You've heard, I'm sure of the big storm over the books of Cassie Edwards who allegedly - although there doesn't seem to be much doubt - committed plagiarism. If you haven't heard about it you are probably a member of an obscure tribe on an obscure island in an obscure ocean ... and possibly living in an obscure cave. As I said, there doesn't seem to be too much doubt about it, but I'm not going into all that because, to paraphrase Honest Abe and the Gettysburg Address, it's been discussed far beyond my poor powers to add or detract. Plagiarism is bad. It is theft of someone else's work, their words and their research, their efforts. So it's just wrong. But I think there is a larger issue here that everyone seems to be missing.
Although Ms. Edwards sin seems to include several of her books, it first came to light when someone read a passage in her book Shadow Bear and noticed a discrepancy in the narrative tone. A little sleuthing was done and it turns out that she took whole passages from a story (nonfiction) by nature writer Paul Tolme on the plight of ferrets. Yeah, you read that correctly. Now, Mr. Tolme had every right to be angry over this issue. It was his words, the results of his research, that she took and used as her own. That's bad. But as I said, there is a larger issue here that has yet to be addressed.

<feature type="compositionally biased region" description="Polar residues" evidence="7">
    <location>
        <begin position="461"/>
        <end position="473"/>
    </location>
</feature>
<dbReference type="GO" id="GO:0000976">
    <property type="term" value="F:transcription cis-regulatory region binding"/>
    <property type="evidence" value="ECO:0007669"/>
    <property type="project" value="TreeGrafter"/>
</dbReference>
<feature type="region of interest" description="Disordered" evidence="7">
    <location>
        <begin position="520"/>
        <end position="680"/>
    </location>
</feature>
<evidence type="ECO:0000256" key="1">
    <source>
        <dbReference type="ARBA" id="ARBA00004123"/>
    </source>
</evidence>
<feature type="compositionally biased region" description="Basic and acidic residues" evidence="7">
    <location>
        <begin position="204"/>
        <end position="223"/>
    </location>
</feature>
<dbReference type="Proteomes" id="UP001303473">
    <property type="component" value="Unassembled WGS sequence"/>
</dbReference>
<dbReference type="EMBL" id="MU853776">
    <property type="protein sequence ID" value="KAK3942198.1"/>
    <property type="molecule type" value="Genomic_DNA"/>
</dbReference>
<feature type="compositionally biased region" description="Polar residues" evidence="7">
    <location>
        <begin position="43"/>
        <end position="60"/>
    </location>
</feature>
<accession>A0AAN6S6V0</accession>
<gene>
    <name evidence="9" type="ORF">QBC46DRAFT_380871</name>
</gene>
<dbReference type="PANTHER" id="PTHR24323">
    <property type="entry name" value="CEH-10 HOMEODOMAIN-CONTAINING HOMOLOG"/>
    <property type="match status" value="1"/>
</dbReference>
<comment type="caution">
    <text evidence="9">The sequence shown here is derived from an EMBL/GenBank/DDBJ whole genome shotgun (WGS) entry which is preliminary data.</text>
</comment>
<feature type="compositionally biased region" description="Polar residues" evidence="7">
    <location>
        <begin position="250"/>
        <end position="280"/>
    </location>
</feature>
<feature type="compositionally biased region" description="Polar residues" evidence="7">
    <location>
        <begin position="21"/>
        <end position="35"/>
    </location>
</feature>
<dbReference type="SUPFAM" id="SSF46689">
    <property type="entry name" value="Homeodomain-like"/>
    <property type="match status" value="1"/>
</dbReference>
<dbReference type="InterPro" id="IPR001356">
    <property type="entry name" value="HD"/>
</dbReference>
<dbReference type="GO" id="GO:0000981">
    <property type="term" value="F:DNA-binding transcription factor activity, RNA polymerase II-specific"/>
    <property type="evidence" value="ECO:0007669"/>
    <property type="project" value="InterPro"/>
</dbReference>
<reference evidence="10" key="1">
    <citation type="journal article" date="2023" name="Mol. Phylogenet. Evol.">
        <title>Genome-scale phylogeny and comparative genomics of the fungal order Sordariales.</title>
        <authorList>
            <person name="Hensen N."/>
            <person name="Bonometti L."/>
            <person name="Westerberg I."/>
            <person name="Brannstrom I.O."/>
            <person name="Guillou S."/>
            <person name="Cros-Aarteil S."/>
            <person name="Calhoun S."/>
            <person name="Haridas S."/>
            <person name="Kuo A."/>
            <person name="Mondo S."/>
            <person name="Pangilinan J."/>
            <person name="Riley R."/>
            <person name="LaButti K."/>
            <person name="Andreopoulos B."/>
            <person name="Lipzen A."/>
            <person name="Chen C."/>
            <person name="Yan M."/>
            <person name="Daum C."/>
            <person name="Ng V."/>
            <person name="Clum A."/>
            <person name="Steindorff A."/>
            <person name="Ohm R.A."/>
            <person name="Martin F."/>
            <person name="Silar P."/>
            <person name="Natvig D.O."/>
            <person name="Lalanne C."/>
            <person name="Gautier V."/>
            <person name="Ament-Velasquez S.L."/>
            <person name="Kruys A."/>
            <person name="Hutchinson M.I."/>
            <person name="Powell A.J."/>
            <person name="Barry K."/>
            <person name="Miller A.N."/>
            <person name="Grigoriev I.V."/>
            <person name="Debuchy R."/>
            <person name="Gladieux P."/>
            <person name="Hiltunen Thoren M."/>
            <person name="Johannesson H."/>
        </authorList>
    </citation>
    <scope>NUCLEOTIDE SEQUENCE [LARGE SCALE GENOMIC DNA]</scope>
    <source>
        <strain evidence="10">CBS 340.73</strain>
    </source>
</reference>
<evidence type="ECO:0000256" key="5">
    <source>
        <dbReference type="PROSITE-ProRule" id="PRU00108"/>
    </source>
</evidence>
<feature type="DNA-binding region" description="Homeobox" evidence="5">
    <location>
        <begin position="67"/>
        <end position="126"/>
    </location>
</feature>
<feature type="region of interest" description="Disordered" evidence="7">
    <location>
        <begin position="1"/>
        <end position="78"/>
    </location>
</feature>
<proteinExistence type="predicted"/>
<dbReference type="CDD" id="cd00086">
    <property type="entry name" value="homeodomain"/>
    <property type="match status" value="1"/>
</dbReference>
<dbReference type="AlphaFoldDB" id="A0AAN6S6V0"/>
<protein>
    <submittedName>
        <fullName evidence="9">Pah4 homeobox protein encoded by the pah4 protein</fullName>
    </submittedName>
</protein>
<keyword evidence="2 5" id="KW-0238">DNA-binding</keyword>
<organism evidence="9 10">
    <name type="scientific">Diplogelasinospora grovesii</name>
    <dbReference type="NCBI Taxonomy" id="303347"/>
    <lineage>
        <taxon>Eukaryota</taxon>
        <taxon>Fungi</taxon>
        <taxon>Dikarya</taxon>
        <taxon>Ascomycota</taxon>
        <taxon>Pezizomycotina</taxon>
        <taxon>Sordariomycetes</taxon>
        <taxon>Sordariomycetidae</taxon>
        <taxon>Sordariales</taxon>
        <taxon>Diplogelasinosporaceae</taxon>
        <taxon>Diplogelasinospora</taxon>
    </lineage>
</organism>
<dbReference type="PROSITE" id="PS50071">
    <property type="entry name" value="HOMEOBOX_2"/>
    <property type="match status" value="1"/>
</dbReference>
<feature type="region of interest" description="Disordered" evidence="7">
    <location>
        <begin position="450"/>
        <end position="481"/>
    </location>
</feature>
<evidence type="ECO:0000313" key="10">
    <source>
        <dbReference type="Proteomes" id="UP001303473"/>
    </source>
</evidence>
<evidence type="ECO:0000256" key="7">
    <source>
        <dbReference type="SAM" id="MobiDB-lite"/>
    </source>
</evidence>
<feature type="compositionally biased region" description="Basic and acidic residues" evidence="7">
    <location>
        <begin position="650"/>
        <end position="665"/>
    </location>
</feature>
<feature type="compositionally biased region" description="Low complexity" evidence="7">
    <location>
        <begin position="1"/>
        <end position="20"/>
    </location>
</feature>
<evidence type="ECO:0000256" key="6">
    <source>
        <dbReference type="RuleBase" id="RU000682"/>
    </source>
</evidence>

As Mr. Tolme himself said, "Wow, that is some bad dialogue. It stands out as clunky and awkward even by the standards of romance novels. " And that, my friends, is the problem. As a result of this tempest millions of people who have never read a romance novel before ... well, okay hundreds ... a lot? Somebody, anyway, somebody who has never read a romance novel before, is going to take a look at Ms. Edwards' book to see what all the noise is about and will assume her work to be an example of the entire genre. In other words, they'll skim a few pages and decide that they were right all along to avoid them.
*Sigh* The genre has come such a very long way towards legitimacy that this kind of bad publicity is almost physically painful. However will we get serious readers of serious books to take it seriously now? We shall have to choose, oh so carefully, a few authors whose books truly do shine as an example of the progress the genre has made and do our utmost to move their names and their books to the forefront. How to accomplish this? Fight fire with fire. We should launch a counter-scandal that will have academia scrambling to research the issue, thus forcing them to read and, hopefully, become fans of romance fiction. It will have to be something big though, something that can top the ferret story and steal the limelight from it.
I can only appeal to big names in romance fiction to put aside their personal concerns and do their duty to their genre. Go forth and sin. And make it a big one, huh? Time's a-wastin' and we need to catch this wave before it moves on.